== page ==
"Victor Miller's script is a straight line. When I first saw it, I knew that the movie was so intense and focused. If you pay attention to where the music is in the picture, you'll see that it represents the stalker. In any other horror film you might see, you'll see music all over the place, just to try and manipulate the audience, for whatever reason."
"But we made a direct choice on 'Friday The 13th', to make the music represent the stalker. That's one of the reasons why we have the 'Jason sound' that I came up with, the 'ki ki ki'."
Manfredini: "In the film, as you well know, Mrs Voorhees doesn't pop up until the last reel. So we have an entire film with a killer who you never see: it's almost like Jaws."
"So the killer had to have an identity, throughout the picture, so if you remember the movie, there's a scene towards the end where there's a close-up on 'Mrs Voorhees' mouth. It goes between the sound of 'Jason' saying, 'Kill her mommy!', then the mother's voice, and back and forth."
"So I got the idea of taking the 'ki' from 'kill' and the 'ma' from 'mommy', but spoke them very harshly, distinctly and rhythmically into a microphone and run them through this '70s echo thing. It came up as you hear it today! So every time there was the perspective of the stalker, I put that into the score."
Manfredini: "The sixth one, where they exhume Jason from the grave. That was one of my favourite scores and movies. I like the first, the second, the sixth and 'Jason X'. Most people didn't like that last one, but I did."
Born in Pittsburgh, Pennsylvania, Savini graduated from Central Catholic High School, later attending Carnegie-Mellon University. Drafted into Vietnam as a combat photographer, the horrors Savini witnessed on his tour of duty, would later shape his effects work, that littered a number of gruesome classics. Having made a name for himself with his outstanding work with George A. Romero, most notably 'Dawn of the Dead', Savini was brought on board 'Friday the 13th' to help find inventive ways to kill its young troupe of actors.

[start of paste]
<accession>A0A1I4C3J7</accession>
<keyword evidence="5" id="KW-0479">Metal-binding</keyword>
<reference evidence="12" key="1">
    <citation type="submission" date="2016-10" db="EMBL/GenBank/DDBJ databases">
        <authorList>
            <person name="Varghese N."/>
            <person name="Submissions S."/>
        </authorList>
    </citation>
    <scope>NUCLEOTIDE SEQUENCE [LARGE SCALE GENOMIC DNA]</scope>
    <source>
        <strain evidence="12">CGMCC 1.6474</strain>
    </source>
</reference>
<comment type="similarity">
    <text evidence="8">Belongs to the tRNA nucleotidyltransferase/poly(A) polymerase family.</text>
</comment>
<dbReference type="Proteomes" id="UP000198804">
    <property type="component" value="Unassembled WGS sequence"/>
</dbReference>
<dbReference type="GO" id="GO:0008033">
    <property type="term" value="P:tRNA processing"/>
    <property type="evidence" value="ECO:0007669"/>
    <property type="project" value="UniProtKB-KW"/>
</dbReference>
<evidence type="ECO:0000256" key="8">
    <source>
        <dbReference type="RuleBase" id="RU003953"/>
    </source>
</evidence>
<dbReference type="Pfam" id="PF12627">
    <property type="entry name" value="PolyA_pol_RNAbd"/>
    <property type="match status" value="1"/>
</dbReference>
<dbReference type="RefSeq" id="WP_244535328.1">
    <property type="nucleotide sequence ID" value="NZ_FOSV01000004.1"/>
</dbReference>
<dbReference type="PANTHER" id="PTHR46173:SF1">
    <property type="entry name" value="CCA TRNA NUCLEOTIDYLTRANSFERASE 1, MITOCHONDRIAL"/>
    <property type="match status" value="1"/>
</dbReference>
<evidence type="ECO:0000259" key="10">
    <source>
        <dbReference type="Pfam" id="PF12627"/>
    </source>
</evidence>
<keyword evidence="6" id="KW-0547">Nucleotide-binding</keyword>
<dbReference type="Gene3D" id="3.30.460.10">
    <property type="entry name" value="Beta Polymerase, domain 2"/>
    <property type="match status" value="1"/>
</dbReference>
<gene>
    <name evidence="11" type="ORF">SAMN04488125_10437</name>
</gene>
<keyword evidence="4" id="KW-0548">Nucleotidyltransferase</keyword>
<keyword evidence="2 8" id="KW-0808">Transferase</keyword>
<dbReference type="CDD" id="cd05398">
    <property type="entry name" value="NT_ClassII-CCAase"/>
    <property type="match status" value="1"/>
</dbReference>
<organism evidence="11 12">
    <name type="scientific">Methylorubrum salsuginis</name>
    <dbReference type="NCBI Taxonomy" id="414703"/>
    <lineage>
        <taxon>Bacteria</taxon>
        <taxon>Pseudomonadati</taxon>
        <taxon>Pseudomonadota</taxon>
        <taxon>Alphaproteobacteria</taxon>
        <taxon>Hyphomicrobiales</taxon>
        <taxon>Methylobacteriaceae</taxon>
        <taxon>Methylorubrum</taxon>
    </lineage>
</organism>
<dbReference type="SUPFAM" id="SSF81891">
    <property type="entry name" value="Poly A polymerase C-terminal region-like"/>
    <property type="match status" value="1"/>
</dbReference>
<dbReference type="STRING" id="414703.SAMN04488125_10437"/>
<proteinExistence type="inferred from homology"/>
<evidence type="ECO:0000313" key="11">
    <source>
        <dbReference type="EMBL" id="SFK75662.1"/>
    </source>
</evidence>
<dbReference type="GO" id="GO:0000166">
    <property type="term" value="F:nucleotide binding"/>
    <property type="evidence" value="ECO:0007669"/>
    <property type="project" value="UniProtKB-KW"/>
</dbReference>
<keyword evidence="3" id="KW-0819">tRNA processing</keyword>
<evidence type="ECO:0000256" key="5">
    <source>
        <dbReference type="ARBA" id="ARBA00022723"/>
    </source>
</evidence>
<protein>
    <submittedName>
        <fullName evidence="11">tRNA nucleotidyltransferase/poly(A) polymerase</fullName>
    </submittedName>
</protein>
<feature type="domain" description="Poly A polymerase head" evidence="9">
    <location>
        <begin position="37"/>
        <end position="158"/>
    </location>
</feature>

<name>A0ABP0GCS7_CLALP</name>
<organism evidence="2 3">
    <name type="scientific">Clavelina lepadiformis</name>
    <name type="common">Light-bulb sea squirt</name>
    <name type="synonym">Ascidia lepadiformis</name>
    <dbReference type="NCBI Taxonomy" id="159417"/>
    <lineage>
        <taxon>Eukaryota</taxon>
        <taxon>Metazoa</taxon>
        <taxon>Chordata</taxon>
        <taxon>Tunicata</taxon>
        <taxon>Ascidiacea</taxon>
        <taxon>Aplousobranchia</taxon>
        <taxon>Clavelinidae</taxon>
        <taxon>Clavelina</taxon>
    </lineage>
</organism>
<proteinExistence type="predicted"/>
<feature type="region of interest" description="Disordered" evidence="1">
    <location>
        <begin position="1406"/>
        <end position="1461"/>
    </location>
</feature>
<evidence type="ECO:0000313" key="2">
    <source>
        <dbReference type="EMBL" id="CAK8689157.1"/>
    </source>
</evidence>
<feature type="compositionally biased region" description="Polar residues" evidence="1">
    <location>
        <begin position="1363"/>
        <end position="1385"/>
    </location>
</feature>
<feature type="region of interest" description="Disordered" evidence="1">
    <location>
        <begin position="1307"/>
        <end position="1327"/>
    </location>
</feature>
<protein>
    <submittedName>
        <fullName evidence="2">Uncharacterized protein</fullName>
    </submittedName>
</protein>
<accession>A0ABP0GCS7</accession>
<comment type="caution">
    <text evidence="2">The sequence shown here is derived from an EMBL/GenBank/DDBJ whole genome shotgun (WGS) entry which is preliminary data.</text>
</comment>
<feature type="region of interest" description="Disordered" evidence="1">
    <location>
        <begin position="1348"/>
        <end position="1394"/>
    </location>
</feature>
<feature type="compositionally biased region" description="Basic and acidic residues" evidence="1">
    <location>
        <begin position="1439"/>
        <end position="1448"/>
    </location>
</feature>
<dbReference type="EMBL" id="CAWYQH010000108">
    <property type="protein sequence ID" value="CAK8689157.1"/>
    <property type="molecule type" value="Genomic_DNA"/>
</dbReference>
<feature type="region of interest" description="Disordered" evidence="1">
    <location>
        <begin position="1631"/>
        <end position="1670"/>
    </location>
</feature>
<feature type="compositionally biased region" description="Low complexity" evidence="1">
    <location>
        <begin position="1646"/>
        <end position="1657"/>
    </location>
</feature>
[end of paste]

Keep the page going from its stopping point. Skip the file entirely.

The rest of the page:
As well as bringing an inventively nasty collection of deaths to the movie, Savini also helped shape a number of other elements. For one, It was Savini's idea that 'Jason' appear at the end of the movie, to give the audiences one last scare.
Having recently seen Brian De Palma's 'Carrie', Savini suggested that 'Friday' should end on a similar surprise note. The adding of 'Jason' at the last moment, would spur the studio to use him as the killer in the sequel, to the dismay of Savini.
Along with adding 'Jason' to the movie, Savini also designed his look, creating the simple minded Mongoloid boy, we see in the movie. Savini left the series after the original 'Friday' movie, only returning for the supposed 'Final Chapter', to kill the screen monster he created, but as all slasher fans know, 'Jason' always finds a way to return.
Q & A:
On the ending of Friday the 13th:
"Actually, I invented the ending in both of those 'Friday' movies. They did not have an ending for 'Part One'. I'd just seen 'Carrie', which scared the hell out of us when the hand came out of the ground at the end. You thought the movie was over. The music came on, which sounded like end credits. She's walking down the street and goes into the graveyard. The hand coming up scared you. So I said we should do a 'Carrie' ending: have her in the boat, make it seem like the credits are going to roll, then bring Jason up. They said, 'But Jason's dead!' and I said, 'No, it's a dream!".On why he didn't do the effects for Friday the 13th part 2: